University subjects which are struggling to attract students will have to be taught in larger, national centres, suggest funding chiefs.
Students might have to travel to national centres to study declining subjects
But the head of the Higher Education Funding Council for England, Sir Howard Newby, warned against "moral panic" over course closures.
Almost a third of university departments offering physics have closed in the past decade.
But Sir Howard rejected government intervention to protect courses.
Arguing in favour of "market forces" and university independence, he said that course closures - which have threatened departments teaching physics, chemistry, maths and modern languages - were natural and inevitable.
'19th century subjects'
"We mustn't hold back innovation by indulging in a moral panic over department closures, when the decision to close might be made for very sensible reasons," said Sir Howard.
In science, he said many subjects were still defined by "19th century disciplinary categories" - when much cutting-edge research was about crossing subject boundaries.
As such, he said that while chemistry departments might have closed, the number of chemistry staff had increased - with many now in other expanding departments, such as forensic science.
The funding council was asked last year by the education secretary to consider how "strategically-important" subjects might be protected in the university system.
This was against a background of high-profile course closures in subjects such as physics and chemistry - and fears that this could have damaging consequences for the economy.
'No bureaucratic intervention'
Introducing the funding council's response, Sir Howard said there was "no enthusiasm for central planning" and "no desire for heavy-handed bureaucratic intervention".
However, where there was a clear need to sustain subjects of economic importance - such as some languages and sciences - it might be necessary to concentrate resources in national centres.
They would have a sufficient number of students and research staff to maintain an economically viable department.
At present, funding council figures show that subjects such as French and German are widely and thinly spread - with a number of universities having fewer than a dozen undergraduates taking French courses. In contrast, there are a small number of French departments with several hundred students.
Sir Howard indicated that national centres might also be necessary to promote subjects which were of strategic importance, but which lacked student numbers - including languages such as Chinese and Arabic and regional studies in former Soviet Union states and eastern Europe.
Despite the economic significance of China, the funding council figures show that there are fewer than 400 undergraduates studying Chinese studies in the UK's universities.
However the further and higher education union, Natfhe warned that merging courses into a small number of centres risked making them inaccessible to less mobile students - such as part-time students who had family commitments that would prevent them from travelling.
Sir Howard also warned that a drop in applications for some subjects was often a problem that needed to be addressed in school rather than at university - and any intervention would be more effective at school level.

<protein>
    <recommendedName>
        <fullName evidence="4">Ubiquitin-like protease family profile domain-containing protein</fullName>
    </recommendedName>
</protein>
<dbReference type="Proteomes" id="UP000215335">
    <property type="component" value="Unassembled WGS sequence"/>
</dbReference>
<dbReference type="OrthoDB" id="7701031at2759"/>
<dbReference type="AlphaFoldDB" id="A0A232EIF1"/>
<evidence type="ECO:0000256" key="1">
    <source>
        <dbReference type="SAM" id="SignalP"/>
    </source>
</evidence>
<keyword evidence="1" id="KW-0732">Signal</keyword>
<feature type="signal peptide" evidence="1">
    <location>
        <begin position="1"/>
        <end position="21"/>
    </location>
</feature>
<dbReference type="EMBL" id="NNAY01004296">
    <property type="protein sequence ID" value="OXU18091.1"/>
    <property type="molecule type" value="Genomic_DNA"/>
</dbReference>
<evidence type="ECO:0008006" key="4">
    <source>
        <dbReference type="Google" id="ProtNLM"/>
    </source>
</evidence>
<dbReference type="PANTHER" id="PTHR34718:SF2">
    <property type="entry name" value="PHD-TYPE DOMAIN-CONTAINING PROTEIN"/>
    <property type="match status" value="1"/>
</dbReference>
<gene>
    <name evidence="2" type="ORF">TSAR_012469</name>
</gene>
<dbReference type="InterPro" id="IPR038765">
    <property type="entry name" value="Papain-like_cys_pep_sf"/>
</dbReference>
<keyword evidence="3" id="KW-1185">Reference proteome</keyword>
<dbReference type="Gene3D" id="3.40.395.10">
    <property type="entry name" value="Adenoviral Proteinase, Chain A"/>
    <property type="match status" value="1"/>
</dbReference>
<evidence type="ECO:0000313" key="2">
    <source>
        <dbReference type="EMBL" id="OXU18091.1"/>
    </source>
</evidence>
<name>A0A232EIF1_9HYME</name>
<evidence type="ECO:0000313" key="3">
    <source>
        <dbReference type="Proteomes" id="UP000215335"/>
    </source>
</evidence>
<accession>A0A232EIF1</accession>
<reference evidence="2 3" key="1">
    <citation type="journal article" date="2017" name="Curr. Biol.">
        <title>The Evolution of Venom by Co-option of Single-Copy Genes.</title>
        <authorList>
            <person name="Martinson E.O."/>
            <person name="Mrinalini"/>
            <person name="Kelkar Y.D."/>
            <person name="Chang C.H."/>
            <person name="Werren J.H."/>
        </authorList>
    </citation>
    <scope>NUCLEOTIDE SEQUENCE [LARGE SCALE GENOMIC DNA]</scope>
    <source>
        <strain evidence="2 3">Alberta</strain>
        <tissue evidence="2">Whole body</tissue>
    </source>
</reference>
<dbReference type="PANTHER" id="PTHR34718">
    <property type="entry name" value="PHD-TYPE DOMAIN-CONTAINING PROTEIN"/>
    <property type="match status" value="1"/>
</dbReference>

A decline in students taking A-levels in modern languages and chemistry meant that there was a shrinking pool of potential applicants for degree courses in the subject.
Since 1999-2000, there has been a 22% fall in pupils taking maths A-level and 15% fall in chemistry - and Sir Howard warned that institutions were struggling to cope with such a steep downturn.
'More appealing physics'
The Institute of Physics says that over 30% of physics departments have disappeared since 1994 - with only 50 universities offering the subject to undergraduates.
But one of these closures - physics at Newcastle University - is being reversed, with the announcement that the subject is to be re-introduced in a form that will make it "more appealing and relevant".
Universities are also developing their own recruitment incentives - such as the University of Reading offering students in some science subjects £2,000 scholarships.
Figures from the funding council also showed that course closures were particularly likely to affect courses with lower research ratings. While overall student numbers in chemistry have fallen by a fifth in five years, the top-rated courses have gained rather than lost student numbers.
The Higher Education Minister, Bill Rammell, said: "We have a vibrant high quality system of higher education in this country, but as elsewhere around the world, there are challenges ahead."
He welcomed the finding that university science departments were not in crisis.
"But that does not mean we should be complacent. I will take a long, hard look at their advice, listen to the views of universities, employers and others with an interest, before formally responding later in the year."
The Conservatives' higher education spokesman, Stephen O'Brien, said the "problem goes back to an earlier stage than university level" - and blamed a "lack of rigour in our schools".
"The blunt truth is that, today, there are fewer students studying maths, modern languages and pure sciences," said Mr O'Brien.
The Royal Society of Chemistry gave a guarded welcome to the funding council's conclusions, but warned that "such a strategically important subject as chemistry should not be solely determined by the decisions of individual institutions responding to the market".